That’s exactly the kind of transition Solomon makes in his journal, we call Ecclesiastes. We arrive today at the halfway mark in Ecclesiastes, where he essentially stops asking cynical questions and begins giving wise counsel.

The first half of his journal was more man- centered and now his focus becomes more God-centered.

In fact, two words are going to appear 35 times in the last 6 chapters –the words wise and wisdom.

As we begin the second half with chapter 7, you will immediately notice that chapter 7 looks a lot like Solomon’s Book of Proverbs. He’s going to deliver a series of comparisons and contrasts.

Solomon is going to tell us a better way to live; if you want to pursue wisdom down here under the sun, here’s a better way to walk through life.

He will use the word “better” 11 times in this chapter.

Now in order to navigate our way through these proverbs, I’ve organized Solomon’s inspired advice into 4 categories for our study.

And I’ve given each of these four categories four categorical statements – and I want you to think of it this way: God, through Solomon, is going to give us four pieces of good advice.

Here’s the first piece of advice: Contemplate your casket seriously. Now notice verse 1;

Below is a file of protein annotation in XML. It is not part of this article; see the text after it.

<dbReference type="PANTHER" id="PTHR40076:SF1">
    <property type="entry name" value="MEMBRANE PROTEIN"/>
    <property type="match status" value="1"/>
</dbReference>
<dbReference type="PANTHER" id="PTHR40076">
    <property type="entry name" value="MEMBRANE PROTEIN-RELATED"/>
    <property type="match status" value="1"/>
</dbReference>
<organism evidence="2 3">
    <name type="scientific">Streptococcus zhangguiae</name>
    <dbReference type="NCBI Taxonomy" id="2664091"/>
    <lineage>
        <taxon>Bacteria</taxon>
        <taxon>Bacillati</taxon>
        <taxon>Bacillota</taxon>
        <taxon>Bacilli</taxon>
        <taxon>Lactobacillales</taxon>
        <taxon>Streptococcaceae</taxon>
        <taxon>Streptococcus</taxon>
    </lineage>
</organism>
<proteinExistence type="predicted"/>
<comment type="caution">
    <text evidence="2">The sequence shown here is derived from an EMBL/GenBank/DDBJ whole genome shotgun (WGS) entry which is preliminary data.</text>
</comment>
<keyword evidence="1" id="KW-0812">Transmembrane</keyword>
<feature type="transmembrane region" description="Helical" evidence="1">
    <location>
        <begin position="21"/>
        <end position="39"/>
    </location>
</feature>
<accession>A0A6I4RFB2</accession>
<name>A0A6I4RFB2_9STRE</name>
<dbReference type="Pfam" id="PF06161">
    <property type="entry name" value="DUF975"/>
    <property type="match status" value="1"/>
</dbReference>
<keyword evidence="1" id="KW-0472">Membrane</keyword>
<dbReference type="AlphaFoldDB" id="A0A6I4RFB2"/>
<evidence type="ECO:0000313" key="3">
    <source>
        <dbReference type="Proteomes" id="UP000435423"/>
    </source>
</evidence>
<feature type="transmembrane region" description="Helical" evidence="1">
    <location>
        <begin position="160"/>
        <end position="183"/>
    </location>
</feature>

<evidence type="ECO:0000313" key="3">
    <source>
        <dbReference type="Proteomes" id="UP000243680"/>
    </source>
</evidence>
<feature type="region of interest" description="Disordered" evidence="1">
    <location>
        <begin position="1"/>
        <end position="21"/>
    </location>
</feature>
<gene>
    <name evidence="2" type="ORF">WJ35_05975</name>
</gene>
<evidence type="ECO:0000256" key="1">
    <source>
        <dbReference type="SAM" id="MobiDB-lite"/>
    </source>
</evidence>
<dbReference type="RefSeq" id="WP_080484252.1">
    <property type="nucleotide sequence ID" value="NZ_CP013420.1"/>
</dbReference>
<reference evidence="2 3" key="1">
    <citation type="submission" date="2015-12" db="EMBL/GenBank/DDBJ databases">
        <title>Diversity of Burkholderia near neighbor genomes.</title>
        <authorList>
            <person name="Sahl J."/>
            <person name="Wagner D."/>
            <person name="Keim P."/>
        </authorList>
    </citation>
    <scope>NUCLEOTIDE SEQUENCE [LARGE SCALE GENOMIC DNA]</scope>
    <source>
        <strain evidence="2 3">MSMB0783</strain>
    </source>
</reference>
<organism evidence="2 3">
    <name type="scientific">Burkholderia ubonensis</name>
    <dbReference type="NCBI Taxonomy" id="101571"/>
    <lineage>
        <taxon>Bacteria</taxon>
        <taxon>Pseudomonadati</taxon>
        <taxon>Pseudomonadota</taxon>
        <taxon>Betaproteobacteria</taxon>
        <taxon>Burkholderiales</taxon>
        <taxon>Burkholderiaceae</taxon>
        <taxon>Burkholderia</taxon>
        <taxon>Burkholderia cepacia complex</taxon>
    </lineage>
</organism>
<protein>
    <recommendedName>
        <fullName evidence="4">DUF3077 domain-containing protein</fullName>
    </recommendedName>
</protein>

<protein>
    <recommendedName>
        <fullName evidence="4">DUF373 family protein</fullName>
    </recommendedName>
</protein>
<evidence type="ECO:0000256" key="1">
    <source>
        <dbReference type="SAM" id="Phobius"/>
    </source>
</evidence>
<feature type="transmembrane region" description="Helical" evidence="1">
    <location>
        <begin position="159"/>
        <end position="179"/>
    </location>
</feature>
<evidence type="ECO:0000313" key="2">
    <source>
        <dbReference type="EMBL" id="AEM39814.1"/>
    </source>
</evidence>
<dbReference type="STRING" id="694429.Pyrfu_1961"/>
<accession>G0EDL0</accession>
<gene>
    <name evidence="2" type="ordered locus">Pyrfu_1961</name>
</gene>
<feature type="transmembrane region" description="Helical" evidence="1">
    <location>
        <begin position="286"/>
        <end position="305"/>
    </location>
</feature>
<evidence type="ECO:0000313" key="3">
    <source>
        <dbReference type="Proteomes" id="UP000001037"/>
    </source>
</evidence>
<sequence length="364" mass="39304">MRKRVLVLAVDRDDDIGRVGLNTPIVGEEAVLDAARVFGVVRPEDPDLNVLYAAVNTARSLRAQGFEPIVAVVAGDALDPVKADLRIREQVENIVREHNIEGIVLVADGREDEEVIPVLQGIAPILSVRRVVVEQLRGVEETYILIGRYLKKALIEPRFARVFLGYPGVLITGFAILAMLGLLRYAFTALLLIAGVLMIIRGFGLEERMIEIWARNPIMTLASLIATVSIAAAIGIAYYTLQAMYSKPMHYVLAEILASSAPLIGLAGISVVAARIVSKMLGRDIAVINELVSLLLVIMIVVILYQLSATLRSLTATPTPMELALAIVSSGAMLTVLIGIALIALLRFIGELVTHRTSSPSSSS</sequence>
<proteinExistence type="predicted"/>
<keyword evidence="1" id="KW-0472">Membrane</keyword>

A good name is better than precious ointment and the day of death [is better] than the day of birth. Ecclesiastes 7:1

Now you might not think that this would be the best way to start giving advice on life and how to live. But wisdom tells us that we are not prepared to live until we are really prepared to die.

Solomon contrasts here for us a good name — that is, your reputation — with your physical appearance or impression.

You might have the best ointment — you could translate that perfume or cologne, in our modern vocabulary.

You can even broaden this to include anything related to your physical appearance: your clothing, your jewelry, your physical stature; all of it cannot be compared to a good name.

A good name is better.

There’s an old adage that says, “Everyone has three names in life: one given to them by their parents, the name or nickname they are called by others, and a third: the name they earn by the way they live.

“He’s an honest man.” “She’s a hard worker.” “He’s a liar.” “She’s a gossip.” “He’s a cheater.” And so on.

That’s the name Solomon is referring to here — the name you earn by the way you live.

Better is a good name than smelling like a bed of roses.

Then notice, again in verse 1, the day of your death is better (is more important, more significant) than the day of your birth.

Let me paraphrase Solomon’s thought this way:

Your obituary is more important than the announcement of your birth.